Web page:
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Editorial: Community STEM focus efforts still encouraging

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The science, technology, engineering and mathematics fields are creating jobs much faster than colleges and universities are producing graduates to fill industry needs. That is what’s being called the STEM crisis.

The good news for local manufacturers is that Bartholomew County high schools and Purdue College of Technology are succeeding in engineering a solution.

Companies such as Cummins and Faurecia have strong need for prospective employees with these skills, which command excellent pay and career-track advancement. Fortunately, more help is on the way — at least locally.

The most recent College Readiness Reports, with information on the Class of 2012 for Bartholomew Consolidated School Corp. high schools and Hauser High School, show that more county high school graduates are pursuing degrees in STEM and health programs.

Of all the 2012 high school graduates who enrolled in college, 22 percent of Columbus students were enrolled in a STEM program, up from 18 percent in 2011. The percentage for Hauser High School students increased from 23 to 28 percent in the same time period. Notably, the local percentages exceed statewide interest in STEM programs.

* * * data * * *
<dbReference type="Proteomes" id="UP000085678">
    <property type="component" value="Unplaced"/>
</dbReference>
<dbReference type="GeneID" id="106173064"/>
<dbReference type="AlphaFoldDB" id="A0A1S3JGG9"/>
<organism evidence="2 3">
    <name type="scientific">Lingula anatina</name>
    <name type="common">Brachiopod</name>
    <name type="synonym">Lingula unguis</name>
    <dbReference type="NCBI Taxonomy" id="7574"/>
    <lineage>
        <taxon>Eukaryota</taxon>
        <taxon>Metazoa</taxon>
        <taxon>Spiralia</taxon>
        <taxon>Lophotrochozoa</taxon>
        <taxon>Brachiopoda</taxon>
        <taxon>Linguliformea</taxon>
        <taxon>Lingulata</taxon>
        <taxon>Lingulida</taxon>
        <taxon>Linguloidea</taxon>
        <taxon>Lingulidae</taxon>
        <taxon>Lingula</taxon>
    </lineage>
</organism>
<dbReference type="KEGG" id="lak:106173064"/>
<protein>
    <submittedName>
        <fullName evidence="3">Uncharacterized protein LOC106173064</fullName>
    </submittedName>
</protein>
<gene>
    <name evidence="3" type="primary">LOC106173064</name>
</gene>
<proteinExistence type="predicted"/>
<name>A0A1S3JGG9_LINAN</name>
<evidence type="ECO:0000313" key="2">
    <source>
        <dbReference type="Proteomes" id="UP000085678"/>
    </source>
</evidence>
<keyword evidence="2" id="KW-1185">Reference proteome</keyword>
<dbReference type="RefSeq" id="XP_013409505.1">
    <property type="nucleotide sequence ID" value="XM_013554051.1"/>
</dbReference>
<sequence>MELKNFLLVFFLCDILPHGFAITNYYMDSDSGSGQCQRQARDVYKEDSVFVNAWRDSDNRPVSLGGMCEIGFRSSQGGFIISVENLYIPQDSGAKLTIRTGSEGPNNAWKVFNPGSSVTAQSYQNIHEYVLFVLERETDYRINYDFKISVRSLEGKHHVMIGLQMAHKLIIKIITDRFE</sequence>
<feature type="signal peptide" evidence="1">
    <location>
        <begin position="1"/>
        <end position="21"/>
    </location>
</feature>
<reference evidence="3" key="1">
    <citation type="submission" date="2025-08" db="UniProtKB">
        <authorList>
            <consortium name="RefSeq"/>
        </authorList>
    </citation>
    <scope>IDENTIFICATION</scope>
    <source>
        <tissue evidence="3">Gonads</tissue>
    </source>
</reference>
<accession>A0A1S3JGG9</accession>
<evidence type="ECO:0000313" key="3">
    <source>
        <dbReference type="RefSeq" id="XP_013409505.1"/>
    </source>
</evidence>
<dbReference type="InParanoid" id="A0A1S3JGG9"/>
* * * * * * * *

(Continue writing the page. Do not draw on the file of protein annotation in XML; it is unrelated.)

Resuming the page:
Results of college-entrance exams also show that the local results aren’t a one-year spike but a shift over the past four or five years.

The increasing talent pool is the result of priorities in both school districts to make STEM preparation a high priority. For example:

Freshman courses in BCSC emphasize career exploration and stress areas where jobs are available, what positions are in demand and what they pay.

Columbus Signature Academy campuses are focused on hands-on STEM curriculum.

Courses at the C4 Columbus Area Career Connection expose students to STEM careers and use a Project Lead the Way engineering program. The option for Hauser students to enroll in C4 classes also is driving interest.

High school guidance departments are stressing the demand for STEM jobs.

Purdue College of Technology is doing its part — and illustrating how it is a valuable local asset — by churning out engineering graduates into awaiting jobs.

The Columbus-based program provides engineering degrees — plus computer and information technology, and industrial technology degrees, for example — and the soft skills necessary for graduates to succeed, through its leadership and supervision degree program. Eight of the 21 students in the Class of 2014 participated in school-to-work internship programs. Six received jobs upon graduation.

Between the local high schools and Purdue College of Technology, the local STEM push is hitting on all cylinders and manufacturing a success story.

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